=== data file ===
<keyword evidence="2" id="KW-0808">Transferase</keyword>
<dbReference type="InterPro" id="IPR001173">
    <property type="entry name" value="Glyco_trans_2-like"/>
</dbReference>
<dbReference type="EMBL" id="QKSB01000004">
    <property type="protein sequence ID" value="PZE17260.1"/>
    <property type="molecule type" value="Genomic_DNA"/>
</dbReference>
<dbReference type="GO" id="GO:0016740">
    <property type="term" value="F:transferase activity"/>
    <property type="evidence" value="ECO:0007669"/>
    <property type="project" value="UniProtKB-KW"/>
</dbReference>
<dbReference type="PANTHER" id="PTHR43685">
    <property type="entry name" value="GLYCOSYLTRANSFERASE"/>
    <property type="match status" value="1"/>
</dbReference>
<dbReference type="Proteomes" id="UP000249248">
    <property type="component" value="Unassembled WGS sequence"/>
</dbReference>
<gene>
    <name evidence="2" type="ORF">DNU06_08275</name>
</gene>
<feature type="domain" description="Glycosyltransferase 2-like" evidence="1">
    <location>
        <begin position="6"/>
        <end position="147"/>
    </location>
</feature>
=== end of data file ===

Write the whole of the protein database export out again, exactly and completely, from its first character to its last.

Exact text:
<keyword evidence="2" id="KW-0808">Transferase</keyword>
<dbReference type="InterPro" id="IPR001173">
    <property type="entry name" value="Glyco_trans_2-like"/>
</dbReference>
<dbReference type="EMBL" id="QKSB01000004">
    <property type="protein sequence ID" value="PZE17260.1"/>
    <property type="molecule type" value="Genomic_DNA"/>
</dbReference>
<dbReference type="GO" id="GO:0016740">
    <property type="term" value="F:transferase activity"/>
    <property type="evidence" value="ECO:0007669"/>
    <property type="project" value="UniProtKB-KW"/>
</dbReference>
<dbReference type="PANTHER" id="PTHR43685">
    <property type="entry name" value="GLYCOSYLTRANSFERASE"/>
    <property type="match status" value="1"/>
</dbReference>
<dbReference type="Proteomes" id="UP000249248">
    <property type="component" value="Unassembled WGS sequence"/>
</dbReference>
<gene>
    <name evidence="2" type="ORF">DNU06_08275</name>
</gene>
<feature type="domain" description="Glycosyltransferase 2-like" evidence="1">
    <location>
        <begin position="6"/>
        <end position="147"/>
    </location>
</feature>